Moreover, the results listed in Table 3 and Table 4 show the difference between the 16 predictive corn samples by different methods. In general, the results of CTAI exhibit the best performance for prediction compared to other five methods. When moisture is used as the property, CTAI achieves the lowest RMSEP (0.21095). More specifically, the RMSEP improvements provided by CTAI with respect to MSC, TCR, CCA, SBC and PDS are as high as 87.35%, 46%, 9.48%, 50.45% and 12.96%, respectively. Though there are no statistically significant differences, CTAI is greatly improved in predictive accuracy compared with CCA and TCR. There is a significant difference at the 95% confidence level between CTAI and MSC, SBC and PDS. When oil is used as the property, it can be seen that there is no significant difference between RMSEC and RMSEP in different transfer methods, so the over-fitting phenomenon does not appear. CTAI also produces the lowest RMSECV (0.08141) and RMSEC (0.08233). The results by Wilcoxon signed rank test reveal that CTAI is significantly different from MSC and TCR and has similar performance compared with CCA, SBC and PDS. It is noticeable that the RMSEP improvement rates of CTAI compared with CCA, SBC and PDS are 27.98%, 1.52% and 13.28%, respectively. Other properties are similar with the property of oil; CTAI achieves better predictive performance.
In order to compare the predictive stability of various methods, Figure 3, Figure 4, Figure 5 and Figure 6 show the plots of measured vs. predicted values for the calibration set and the test set. If the model predicts better, the point will be closer to the straight line. When moisture is used as the property, it is observed from Figure 3 that CTAI is in general closer to the straight line than the other models. It confirms that the CTAI achieves the best overall performance. When oil is used as the property, it is clear that CTAI provides satisfactory results not only in the calibration set but also in the test set. It reconfirmed that CTAI achieves more accurate prediction results. In addition, the standard error has also achieves good results in CTAI compared with others. From the discussion above, one can easily conclude that CTAI can achieve the best performance in all models and has better generalization ability.

2.2. Analysis of the Wheat Dataset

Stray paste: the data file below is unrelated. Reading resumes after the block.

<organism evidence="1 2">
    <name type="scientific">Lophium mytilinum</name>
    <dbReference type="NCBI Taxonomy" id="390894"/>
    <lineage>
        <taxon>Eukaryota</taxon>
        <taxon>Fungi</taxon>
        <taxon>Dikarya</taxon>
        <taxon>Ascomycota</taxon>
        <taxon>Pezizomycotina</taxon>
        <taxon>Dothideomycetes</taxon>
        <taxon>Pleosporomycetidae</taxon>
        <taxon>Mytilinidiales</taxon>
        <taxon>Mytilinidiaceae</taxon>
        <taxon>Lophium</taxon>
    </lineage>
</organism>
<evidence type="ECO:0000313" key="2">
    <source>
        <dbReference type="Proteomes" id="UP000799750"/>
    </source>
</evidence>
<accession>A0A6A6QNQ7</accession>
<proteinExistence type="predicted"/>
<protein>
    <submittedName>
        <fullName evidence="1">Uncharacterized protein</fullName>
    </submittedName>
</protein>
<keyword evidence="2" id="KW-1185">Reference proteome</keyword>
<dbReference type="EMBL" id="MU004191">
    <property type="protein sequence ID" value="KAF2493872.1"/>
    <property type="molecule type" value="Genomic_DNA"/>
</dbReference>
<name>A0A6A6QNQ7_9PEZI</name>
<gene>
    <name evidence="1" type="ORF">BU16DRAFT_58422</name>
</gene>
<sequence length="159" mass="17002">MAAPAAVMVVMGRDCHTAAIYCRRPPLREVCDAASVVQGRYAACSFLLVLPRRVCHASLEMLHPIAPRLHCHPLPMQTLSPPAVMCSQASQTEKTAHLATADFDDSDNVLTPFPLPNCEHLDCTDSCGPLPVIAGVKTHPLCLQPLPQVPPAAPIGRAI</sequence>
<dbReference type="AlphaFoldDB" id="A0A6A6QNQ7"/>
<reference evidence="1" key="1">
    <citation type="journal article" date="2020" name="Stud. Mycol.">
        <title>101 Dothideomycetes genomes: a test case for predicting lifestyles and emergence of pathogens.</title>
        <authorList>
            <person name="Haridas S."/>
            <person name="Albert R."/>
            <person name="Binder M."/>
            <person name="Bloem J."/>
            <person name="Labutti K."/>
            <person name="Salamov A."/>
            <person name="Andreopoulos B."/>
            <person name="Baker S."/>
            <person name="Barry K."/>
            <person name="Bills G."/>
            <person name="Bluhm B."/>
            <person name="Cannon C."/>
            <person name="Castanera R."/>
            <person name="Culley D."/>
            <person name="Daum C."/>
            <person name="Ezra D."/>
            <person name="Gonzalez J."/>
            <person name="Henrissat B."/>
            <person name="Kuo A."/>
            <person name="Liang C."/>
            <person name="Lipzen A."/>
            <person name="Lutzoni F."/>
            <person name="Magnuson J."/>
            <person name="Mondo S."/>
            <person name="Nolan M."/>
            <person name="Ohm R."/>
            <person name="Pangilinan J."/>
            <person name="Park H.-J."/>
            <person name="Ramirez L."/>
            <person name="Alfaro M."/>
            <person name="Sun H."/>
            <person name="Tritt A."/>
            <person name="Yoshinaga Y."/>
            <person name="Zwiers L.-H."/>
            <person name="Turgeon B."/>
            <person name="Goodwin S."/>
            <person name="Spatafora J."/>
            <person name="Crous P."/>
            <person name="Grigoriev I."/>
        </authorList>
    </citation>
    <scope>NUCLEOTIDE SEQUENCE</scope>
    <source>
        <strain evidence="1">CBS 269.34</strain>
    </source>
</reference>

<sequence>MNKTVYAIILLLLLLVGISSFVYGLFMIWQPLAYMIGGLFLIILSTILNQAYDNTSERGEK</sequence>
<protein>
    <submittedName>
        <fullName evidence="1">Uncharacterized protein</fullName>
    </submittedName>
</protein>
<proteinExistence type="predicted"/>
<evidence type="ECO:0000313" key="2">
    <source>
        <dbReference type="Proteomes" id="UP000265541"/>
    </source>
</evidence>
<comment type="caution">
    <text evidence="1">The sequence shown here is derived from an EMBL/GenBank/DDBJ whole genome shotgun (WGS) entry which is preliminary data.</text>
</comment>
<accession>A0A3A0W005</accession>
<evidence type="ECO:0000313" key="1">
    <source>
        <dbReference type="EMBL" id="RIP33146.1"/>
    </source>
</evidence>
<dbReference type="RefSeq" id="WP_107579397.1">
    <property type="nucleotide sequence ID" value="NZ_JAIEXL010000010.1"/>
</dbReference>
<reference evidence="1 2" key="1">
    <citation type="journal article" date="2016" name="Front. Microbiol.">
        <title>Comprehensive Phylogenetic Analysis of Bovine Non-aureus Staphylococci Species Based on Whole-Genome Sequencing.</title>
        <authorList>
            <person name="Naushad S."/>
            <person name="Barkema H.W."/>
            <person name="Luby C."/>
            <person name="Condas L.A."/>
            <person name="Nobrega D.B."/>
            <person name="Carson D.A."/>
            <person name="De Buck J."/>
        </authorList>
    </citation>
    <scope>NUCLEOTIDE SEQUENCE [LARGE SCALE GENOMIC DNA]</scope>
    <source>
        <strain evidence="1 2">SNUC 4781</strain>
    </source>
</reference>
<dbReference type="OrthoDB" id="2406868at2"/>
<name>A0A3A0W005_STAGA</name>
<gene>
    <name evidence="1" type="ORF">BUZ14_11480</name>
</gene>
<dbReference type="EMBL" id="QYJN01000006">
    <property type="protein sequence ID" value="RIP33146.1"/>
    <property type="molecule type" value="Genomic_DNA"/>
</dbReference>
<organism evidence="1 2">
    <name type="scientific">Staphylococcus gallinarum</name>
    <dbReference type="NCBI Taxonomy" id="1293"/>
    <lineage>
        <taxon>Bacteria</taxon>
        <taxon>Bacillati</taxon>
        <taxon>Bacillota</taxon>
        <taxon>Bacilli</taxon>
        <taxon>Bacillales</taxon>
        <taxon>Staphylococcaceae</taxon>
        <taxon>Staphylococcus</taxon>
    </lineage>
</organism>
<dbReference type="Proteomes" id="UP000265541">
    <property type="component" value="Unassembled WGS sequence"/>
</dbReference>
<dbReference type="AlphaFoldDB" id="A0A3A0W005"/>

The RMSEP of the PLS model is listed in Table 1. We can see that the predicted performance of the instrument B1 is better than B3 and the instrument B3 is better than B2. Thus, three combinations (B1-B2; B1-B3; B3-B2) of the instruments B1, B2 and B3 are used to analyze the wheat dataset. The first instrument of every combination stands for master instrument and the second instrument stands for slave instrument. For PLS model, the optimal number of latent variables is 14, 15 and 15, respectively, and the corresponding optimal dimensionality of the subspace in TCR is 17, 12 and 17, respectively. Moreover, the optimal number of window sizes for B1-B2, B1-B3 and B3-B2 is 3, 9 and 13, respectively.
For the three combinations of instruments (B1-B2; B1-B3; B3-B2), we can see between y m and y ˜ n the correlation coefficients rpre are large and ppre are close to zero in Table 2. Hence, there is a linear relationship between the predicted values of the two instruments for wheat dataset. For all combinations, the absolute value of t is greater than tcritical_value. So there is a significant bias between uncorrected predicted values of the slave instrument and predicted values of the master instrument. So we can correct the predicted values of the slave instrument by affine transformation. The experimental results show that the prediction performance of CTAI is significantly enhanced. We found the same phenomenon for the uncorrected prediction values of the slave instrument relative to the master instrument actual values. Furthermore, for the predicted performance of CTAI, Figure 7 shows the difference between uncorrected and corrected predicted values for B1-B2, B1-B3 and B3-B2. It can be seen that CTAI plays an important role in the correction of predicted values.